Williams had been a working actor since starting out in 1893 in minstrels. He was a featured performer at Zeigfield’s Follies for nearly a decade starting in 1909. He also became a legitimate star of the record industry, composing and recording songs for Columbia Records. Once he started, he never abandoned blacking up, and he played several variations of the long-suffering “Jonah Man” throughout his career.

At my Brooklyn screening of Lime Kiln, a piano accompanist followed the drama in a jaunty ragtime. The reconstructed film lays out alternative takes of many scenes, arranged with an estimated chronology of the storyline, based on the feedback of lip readers MoMA hired to study the actors’ encounters. There’s also footage of the cast and crew between scenes. It is dizzying to watch some of the scenes in public space — there’s the blackface, as well as other humiliations like a wrestling match for discarded shoes and a watermelon eating contest. The audience was mostly white, with a smattering of Blacks, and sometimes, during close ups of Williams’ facial contortions, I felt a simmering discomfort at the laughter of my white neighbors. Still, Williams was known to have performed in only two other films, both shorts — A Natural Born Gambler and Fish — both released in 1916. The multiple takes in the Lime Kiln restoration reminded me how rare it is to see these particular actors in this particular way, how invaluable is every frame.

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Williams stated in an interview that blacking up allowed him to find his actual humor, to conceive of himself, finally as a character. It explains the unsettling mix of feelings I had watching him being excellent, yet, still, to my eyes, debasing himself. By most accounts, he was an apolitical artist in a politicized age. During his professional life, the U.S. formalized rollbacks to Reconstruction and institutionalized Jim Crow; concerned citizens created institutions in response. W.E.B. Dubois’s Niagara Movement, the NAACP, Black Greek Letter Organizations, the National Association of Colored Women’s Clubs all arose during this era. What the scholar Imani Perry calls Black formalism — ritual practices “internal to the black community,” concretized. Some of the new Black organizations and associations that employed these rituals were purely social, with no explicit connection to politics, yet had an implied, vested interest in the sustenance and uplift of Black people in an apocalyptically difficult time.

Williams made no formal statement of protest, expressed no pro-Black sentiments on the record. He did chafe at the racist treatment he could not avoid, and claimed concern for racial uplift. He and ten other Black men in entertainment started the Frogs, a social club for Black artists based in Harlem. Williams led the art committee. Their aims were philanthropic, and also, to create an archive collection for a theatrical library. They held a popular annual social event, “The Frolic,” with a ball and vaudevillian revue. Many Black people held Williams’s accomplishments in esteem. The Black press assiduously and soberly covered his performances and business dealings. When he died in 1922 at age 47, after working through illness and collapsing near a stage after performing in Detroit, Forbes says Black critics “assess[ed] his role as a black man as well as his influence as a performer.” (Emphasis mine).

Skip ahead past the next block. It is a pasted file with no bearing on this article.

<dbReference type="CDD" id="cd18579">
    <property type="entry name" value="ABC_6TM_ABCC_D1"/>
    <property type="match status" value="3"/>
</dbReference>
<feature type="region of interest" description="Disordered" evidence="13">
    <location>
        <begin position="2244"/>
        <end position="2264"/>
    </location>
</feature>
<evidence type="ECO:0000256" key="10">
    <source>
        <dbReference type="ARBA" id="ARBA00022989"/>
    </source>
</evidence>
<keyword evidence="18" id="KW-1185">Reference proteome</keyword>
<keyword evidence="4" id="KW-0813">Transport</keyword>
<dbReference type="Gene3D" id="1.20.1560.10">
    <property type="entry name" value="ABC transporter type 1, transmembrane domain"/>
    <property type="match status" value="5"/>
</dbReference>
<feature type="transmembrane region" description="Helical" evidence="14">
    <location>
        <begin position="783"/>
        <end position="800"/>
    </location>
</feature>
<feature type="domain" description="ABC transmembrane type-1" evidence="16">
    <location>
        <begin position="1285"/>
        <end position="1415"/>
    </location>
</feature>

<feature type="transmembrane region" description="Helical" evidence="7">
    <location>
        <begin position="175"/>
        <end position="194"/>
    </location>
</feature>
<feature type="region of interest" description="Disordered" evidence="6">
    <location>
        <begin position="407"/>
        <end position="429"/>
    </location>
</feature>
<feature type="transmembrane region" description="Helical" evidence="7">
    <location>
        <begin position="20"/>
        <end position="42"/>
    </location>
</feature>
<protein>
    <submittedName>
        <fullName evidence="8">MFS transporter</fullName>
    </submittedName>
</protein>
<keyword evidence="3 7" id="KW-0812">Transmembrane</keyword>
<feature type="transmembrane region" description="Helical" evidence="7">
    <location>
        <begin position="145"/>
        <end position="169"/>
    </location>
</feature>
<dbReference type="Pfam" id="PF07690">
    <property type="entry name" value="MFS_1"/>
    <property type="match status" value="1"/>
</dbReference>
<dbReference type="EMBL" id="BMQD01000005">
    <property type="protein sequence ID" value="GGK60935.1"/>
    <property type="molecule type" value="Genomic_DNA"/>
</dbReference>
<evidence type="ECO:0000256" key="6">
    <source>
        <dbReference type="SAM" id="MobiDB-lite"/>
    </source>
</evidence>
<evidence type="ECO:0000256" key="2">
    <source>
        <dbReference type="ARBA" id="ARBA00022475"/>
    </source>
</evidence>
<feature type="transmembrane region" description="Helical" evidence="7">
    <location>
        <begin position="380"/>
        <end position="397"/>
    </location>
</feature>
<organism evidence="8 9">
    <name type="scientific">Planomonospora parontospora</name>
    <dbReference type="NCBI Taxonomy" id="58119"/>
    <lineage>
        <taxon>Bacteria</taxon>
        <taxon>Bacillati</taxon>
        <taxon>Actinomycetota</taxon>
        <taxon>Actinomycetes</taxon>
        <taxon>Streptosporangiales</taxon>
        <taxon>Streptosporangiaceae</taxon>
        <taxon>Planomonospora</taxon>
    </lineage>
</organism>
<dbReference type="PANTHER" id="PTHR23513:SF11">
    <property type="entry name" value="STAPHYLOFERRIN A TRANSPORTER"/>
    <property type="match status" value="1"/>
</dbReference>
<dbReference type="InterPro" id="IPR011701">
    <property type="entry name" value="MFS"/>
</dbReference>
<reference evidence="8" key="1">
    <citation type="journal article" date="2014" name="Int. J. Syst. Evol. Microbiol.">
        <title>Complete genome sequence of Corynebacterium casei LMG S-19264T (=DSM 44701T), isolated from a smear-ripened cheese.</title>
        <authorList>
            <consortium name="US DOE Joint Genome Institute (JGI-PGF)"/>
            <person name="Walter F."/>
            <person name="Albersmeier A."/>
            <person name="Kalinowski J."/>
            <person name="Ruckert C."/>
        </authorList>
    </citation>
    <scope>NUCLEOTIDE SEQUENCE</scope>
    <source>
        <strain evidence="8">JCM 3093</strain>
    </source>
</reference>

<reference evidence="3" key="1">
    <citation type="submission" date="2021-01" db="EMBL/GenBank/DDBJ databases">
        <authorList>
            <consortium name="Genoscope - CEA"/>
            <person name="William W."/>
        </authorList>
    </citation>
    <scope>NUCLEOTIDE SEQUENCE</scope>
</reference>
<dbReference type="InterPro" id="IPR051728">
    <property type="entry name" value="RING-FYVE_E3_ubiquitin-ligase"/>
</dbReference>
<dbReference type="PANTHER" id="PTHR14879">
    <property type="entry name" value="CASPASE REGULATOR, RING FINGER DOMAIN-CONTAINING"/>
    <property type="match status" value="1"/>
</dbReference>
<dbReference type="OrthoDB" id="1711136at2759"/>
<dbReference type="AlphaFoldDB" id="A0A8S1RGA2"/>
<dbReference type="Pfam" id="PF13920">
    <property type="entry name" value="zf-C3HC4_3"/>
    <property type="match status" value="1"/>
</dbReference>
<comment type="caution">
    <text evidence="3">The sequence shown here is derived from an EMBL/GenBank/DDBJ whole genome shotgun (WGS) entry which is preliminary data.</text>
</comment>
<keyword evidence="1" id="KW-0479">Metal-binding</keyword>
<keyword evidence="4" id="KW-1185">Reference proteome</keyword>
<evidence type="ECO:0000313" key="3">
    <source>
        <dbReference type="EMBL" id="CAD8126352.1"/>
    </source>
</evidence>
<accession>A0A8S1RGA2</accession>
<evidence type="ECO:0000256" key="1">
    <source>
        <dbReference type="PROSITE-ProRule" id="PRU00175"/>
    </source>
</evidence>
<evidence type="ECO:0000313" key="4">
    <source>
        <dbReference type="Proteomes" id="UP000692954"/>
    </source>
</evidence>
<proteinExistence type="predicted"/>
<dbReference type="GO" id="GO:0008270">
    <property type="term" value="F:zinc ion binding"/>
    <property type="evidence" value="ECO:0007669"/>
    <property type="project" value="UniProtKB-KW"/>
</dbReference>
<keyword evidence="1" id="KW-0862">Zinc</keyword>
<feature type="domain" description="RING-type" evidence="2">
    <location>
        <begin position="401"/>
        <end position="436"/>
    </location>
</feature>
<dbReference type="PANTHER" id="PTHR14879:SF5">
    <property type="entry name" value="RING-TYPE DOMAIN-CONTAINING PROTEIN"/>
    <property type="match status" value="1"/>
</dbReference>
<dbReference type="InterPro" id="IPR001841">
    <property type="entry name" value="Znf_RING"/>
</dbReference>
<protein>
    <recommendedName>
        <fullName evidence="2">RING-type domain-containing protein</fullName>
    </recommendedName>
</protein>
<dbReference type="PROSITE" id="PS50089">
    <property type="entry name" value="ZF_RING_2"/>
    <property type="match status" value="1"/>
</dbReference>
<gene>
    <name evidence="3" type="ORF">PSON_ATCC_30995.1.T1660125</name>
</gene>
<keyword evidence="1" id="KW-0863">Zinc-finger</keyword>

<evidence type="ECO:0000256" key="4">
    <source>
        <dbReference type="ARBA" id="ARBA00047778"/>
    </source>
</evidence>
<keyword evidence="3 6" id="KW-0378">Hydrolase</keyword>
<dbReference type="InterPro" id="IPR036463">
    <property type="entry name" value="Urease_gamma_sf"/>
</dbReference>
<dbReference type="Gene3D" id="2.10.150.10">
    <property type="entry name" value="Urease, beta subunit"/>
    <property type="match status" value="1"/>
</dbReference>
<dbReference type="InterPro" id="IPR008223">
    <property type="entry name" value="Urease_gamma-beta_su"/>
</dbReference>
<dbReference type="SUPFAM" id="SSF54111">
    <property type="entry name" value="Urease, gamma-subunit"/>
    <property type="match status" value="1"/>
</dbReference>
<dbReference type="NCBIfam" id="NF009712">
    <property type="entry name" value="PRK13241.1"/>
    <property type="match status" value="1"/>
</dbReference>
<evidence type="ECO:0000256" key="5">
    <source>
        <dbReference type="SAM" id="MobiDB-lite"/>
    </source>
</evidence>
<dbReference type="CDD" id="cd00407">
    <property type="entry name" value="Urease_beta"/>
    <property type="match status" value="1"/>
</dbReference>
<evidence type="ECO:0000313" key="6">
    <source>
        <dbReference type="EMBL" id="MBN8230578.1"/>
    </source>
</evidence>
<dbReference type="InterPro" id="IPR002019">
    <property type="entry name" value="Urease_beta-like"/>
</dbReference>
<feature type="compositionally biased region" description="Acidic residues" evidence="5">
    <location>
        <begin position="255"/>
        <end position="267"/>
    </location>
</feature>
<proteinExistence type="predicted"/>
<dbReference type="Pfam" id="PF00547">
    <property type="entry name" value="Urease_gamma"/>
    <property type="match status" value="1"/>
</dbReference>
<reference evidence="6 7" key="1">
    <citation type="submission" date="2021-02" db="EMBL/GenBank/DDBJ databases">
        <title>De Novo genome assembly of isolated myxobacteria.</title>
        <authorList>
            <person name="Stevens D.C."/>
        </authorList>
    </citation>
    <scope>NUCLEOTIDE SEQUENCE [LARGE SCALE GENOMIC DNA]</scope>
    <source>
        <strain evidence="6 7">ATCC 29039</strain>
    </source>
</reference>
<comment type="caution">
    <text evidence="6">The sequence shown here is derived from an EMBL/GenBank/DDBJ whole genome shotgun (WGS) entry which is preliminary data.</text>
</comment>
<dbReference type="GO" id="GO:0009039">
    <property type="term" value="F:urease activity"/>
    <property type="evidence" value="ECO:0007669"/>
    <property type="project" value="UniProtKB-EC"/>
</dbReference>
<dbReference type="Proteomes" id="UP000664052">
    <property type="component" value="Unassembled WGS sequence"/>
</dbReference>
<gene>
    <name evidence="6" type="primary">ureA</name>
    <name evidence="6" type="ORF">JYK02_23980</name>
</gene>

Eric Lott described the pull of minstrelsy as a combination of “love and theft,” which suppressed “the real interest in black cultural practices they nonetheless betrayed.” It was an attempt, in the anxious antebellum period, to enforce a social order, and in various eras of rampant social confusion, its tropes and formulations, which never really disappear, become lightning rods again. Kelly’s comments about walking in the skin of Diana Ross mirror this “love and theft,” and our current era is one where we may be approaching another nadir, another near-apocalyptic, broad loss of hard-won rights and access to the privileges of citizenship, similar to the cascading losses of Bert Williams’s time. It’s probably why our discourse is so contentious, even among friends and comrades. It helps explain our interest in relics like Lime Kiln. 

In a piece from the New York Times Magazine’s culture issue, Wesley Morris laments, “Everything means too much now.” He bemoans how “we’re talking less about whether a work is good art but simply whether it’s good — good for us, good for the culture, good for the world.” It annoyed Morris that he couldn’t pan Insecure the way he wanted, without blowback, because it feels so “necessary” to see a Black woman beautifully shot, performing irreverent messiness and coming into her own. He’s right — we’re all entitled to art for its own sake. But everything has always meant a lot, and excellence has always been a factor, and the threads of politics and aesthetics rub up against each other all the time. Probably, we need to imagine even more lenses through which to think and talk about art and culture, and demanding the best, from everyone, on all fronts, may be the way we get through the difficulty that could be coming.